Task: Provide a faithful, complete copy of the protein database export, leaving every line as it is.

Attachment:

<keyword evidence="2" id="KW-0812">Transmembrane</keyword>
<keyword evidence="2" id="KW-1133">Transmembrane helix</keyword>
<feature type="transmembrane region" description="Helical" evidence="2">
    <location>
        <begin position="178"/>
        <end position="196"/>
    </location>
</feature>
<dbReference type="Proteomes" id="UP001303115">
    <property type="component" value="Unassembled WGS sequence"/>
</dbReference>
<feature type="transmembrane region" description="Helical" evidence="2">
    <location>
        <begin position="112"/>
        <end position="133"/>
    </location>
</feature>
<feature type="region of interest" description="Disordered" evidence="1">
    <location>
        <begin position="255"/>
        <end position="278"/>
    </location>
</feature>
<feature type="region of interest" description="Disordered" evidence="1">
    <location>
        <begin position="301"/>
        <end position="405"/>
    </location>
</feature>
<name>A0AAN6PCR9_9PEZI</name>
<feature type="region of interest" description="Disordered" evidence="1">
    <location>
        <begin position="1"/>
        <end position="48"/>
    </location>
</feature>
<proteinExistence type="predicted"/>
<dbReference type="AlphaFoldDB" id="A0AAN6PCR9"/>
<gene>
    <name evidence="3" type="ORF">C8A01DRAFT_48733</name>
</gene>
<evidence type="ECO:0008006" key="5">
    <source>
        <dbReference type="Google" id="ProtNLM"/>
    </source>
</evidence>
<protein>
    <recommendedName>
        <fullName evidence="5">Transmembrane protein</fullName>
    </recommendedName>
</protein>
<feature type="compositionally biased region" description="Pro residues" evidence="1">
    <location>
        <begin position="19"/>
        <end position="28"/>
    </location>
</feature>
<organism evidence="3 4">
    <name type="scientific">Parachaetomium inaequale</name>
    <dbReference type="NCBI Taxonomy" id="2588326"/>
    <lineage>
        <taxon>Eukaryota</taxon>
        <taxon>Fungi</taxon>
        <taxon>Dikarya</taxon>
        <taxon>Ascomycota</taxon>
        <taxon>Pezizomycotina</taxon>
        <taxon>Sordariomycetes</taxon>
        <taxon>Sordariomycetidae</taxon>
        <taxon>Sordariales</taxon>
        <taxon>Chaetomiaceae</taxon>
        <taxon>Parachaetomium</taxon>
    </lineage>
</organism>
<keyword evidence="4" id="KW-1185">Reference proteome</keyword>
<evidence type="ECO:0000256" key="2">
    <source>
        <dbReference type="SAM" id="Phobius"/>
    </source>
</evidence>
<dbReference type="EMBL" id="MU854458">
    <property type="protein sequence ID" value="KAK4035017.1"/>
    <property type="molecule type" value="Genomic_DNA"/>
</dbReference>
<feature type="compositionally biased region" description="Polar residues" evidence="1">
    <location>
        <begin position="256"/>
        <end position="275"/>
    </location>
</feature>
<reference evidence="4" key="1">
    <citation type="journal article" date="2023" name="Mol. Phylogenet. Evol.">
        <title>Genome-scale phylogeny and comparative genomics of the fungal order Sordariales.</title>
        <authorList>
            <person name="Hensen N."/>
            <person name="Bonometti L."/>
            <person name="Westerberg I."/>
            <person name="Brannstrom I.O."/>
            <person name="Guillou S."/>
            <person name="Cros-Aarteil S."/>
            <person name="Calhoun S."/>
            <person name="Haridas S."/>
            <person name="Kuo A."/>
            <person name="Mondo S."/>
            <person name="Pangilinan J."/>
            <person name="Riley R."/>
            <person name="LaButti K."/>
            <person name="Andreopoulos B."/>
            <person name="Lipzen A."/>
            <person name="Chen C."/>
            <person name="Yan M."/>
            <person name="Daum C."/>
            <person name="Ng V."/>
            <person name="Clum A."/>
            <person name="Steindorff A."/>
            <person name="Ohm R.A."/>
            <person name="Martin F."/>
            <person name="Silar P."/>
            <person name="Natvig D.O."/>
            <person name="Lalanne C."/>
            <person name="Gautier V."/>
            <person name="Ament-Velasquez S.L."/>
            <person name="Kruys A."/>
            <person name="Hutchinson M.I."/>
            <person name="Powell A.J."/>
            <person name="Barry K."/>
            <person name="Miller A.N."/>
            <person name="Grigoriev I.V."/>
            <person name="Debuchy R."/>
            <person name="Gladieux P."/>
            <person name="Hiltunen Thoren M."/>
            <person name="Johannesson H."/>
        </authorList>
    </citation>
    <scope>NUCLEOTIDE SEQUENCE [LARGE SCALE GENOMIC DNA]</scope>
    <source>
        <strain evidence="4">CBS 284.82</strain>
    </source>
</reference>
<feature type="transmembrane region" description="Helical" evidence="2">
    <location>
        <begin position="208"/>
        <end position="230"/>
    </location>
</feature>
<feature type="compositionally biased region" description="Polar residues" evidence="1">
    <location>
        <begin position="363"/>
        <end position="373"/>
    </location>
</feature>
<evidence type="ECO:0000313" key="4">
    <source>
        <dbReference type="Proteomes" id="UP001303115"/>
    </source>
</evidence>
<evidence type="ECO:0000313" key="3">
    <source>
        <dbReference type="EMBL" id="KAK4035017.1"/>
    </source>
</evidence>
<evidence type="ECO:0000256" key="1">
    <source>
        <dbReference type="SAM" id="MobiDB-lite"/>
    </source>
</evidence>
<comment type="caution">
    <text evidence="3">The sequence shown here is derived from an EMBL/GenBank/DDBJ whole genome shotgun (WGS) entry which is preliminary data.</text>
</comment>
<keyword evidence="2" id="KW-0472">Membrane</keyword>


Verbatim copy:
<keyword evidence="2" id="KW-0812">Transmembrane</keyword>
<keyword evidence="2" id="KW-1133">Transmembrane helix</keyword>
<feature type="transmembrane region" description="Helical" evidence="2">
    <location>
        <begin position="178"/>
        <end position="196"/>
    </location>
</feature>
<dbReference type="Proteomes" id="UP001303115">
    <property type="component" value="Unassembled WGS sequence"/>
</dbReference>
<feature type="transmembrane region" description="Helical" evidence="2">
    <location>
        <begin position="112"/>
        <end position="133"/>
    </location>
</feature>
<feature type="region of interest" description="Disordered" evidence="1">
    <location>
        <begin position="255"/>
        <end position="278"/>
    </location>
</feature>
<feature type="region of interest" description="Disordered" evidence="1">
    <location>
        <begin position="301"/>
        <end position="405"/>
    </location>
</feature>
<name>A0AAN6PCR9_9PEZI</name>
<feature type="region of interest" description="Disordered" evidence="1">
    <location>
        <begin position="1"/>
        <end position="48"/>
    </location>
</feature>
<proteinExistence type="predicted"/>
<dbReference type="AlphaFoldDB" id="A0AAN6PCR9"/>
<gene>
    <name evidence="3" type="ORF">C8A01DRAFT_48733</name>
</gene>
<evidence type="ECO:0008006" key="5">
    <source>
        <dbReference type="Google" id="ProtNLM"/>
    </source>
</evidence>
<protein>
    <recommendedName>
        <fullName evidence="5">Transmembrane protein</fullName>
    </recommendedName>
</protein>
<feature type="compositionally biased region" description="Pro residues" evidence="1">
    <location>
        <begin position="19"/>
        <end position="28"/>
    </location>
</feature>
<organism evidence="3 4">
    <name type="scientific">Parachaetomium inaequale</name>
    <dbReference type="NCBI Taxonomy" id="2588326"/>
    <lineage>
        <taxon>Eukaryota</taxon>
        <taxon>Fungi</taxon>
        <taxon>Dikarya</taxon>
        <taxon>Ascomycota</taxon>
        <taxon>Pezizomycotina</taxon>
        <taxon>Sordariomycetes</taxon>
        <taxon>Sordariomycetidae</taxon>
        <taxon>Sordariales</taxon>
        <taxon>Chaetomiaceae</taxon>
        <taxon>Parachaetomium</taxon>
    </lineage>
</organism>
<keyword evidence="4" id="KW-1185">Reference proteome</keyword>
<evidence type="ECO:0000256" key="2">
    <source>
        <dbReference type="SAM" id="Phobius"/>
    </source>
</evidence>
<dbReference type="EMBL" id="MU854458">
    <property type="protein sequence ID" value="KAK4035017.1"/>
    <property type="molecule type" value="Genomic_DNA"/>
</dbReference>
<feature type="compositionally biased region" description="Polar residues" evidence="1">
    <location>
        <begin position="256"/>
        <end position="275"/>
    </location>
</feature>
<reference evidence="4" key="1">
    <citation type="journal article" date="2023" name="Mol. Phylogenet. Evol.">
        <title>Genome-scale phylogeny and comparative genomics of the fungal order Sordariales.</title>
        <authorList>
            <person name="Hensen N."/>
            <person name="Bonometti L."/>
            <person name="Westerberg I."/>
            <person name="Brannstrom I.O."/>
            <person name="Guillou S."/>
            <person name="Cros-Aarteil S."/>
            <person name="Calhoun S."/>
            <person name="Haridas S."/>
            <person name="Kuo A."/>
            <person name="Mondo S."/>
            <person name="Pangilinan J."/>
            <person name="Riley R."/>
            <person name="LaButti K."/>
            <person name="Andreopoulos B."/>
            <person name="Lipzen A."/>
            <person name="Chen C."/>
            <person name="Yan M."/>
            <person name="Daum C."/>
            <person name="Ng V."/>
            <person name="Clum A."/>
            <person name="Steindorff A."/>
            <person name="Ohm R.A."/>
            <person name="Martin F."/>
            <person name="Silar P."/>
            <person name="Natvig D.O."/>
            <person name="Lalanne C."/>
            <person name="Gautier V."/>
            <person name="Ament-Velasquez S.L."/>
            <person name="Kruys A."/>
            <person name="Hutchinson M.I."/>
            <person name="Powell A.J."/>
            <person name="Barry K."/>
            <person name="Miller A.N."/>
            <person name="Grigoriev I.V."/>
            <person name="Debuchy R."/>
            <person name="Gladieux P."/>
            <person name="Hiltunen Thoren M."/>
            <person name="Johannesson H."/>
        </authorList>
    </citation>
    <scope>NUCLEOTIDE SEQUENCE [LARGE SCALE GENOMIC DNA]</scope>
    <source>
        <strain evidence="4">CBS 284.82</strain>
    </source>
</reference>
<feature type="transmembrane region" description="Helical" evidence="2">
    <location>
        <begin position="208"/>
        <end position="230"/>
    </location>
</feature>
<feature type="compositionally biased region" description="Polar residues" evidence="1">
    <location>
        <begin position="363"/>
        <end position="373"/>
    </location>
</feature>
<evidence type="ECO:0000313" key="4">
    <source>
        <dbReference type="Proteomes" id="UP001303115"/>
    </source>
</evidence>
<evidence type="ECO:0000313" key="3">
    <source>
        <dbReference type="EMBL" id="KAK4035017.1"/>
    </source>
</evidence>
<evidence type="ECO:0000256" key="1">
    <source>
        <dbReference type="SAM" id="MobiDB-lite"/>
    </source>
</evidence>
<comment type="caution">
    <text evidence="3">The sequence shown here is derived from an EMBL/GenBank/DDBJ whole genome shotgun (WGS) entry which is preliminary data.</text>
</comment>
<keyword evidence="2" id="KW-0472">Membrane</keyword>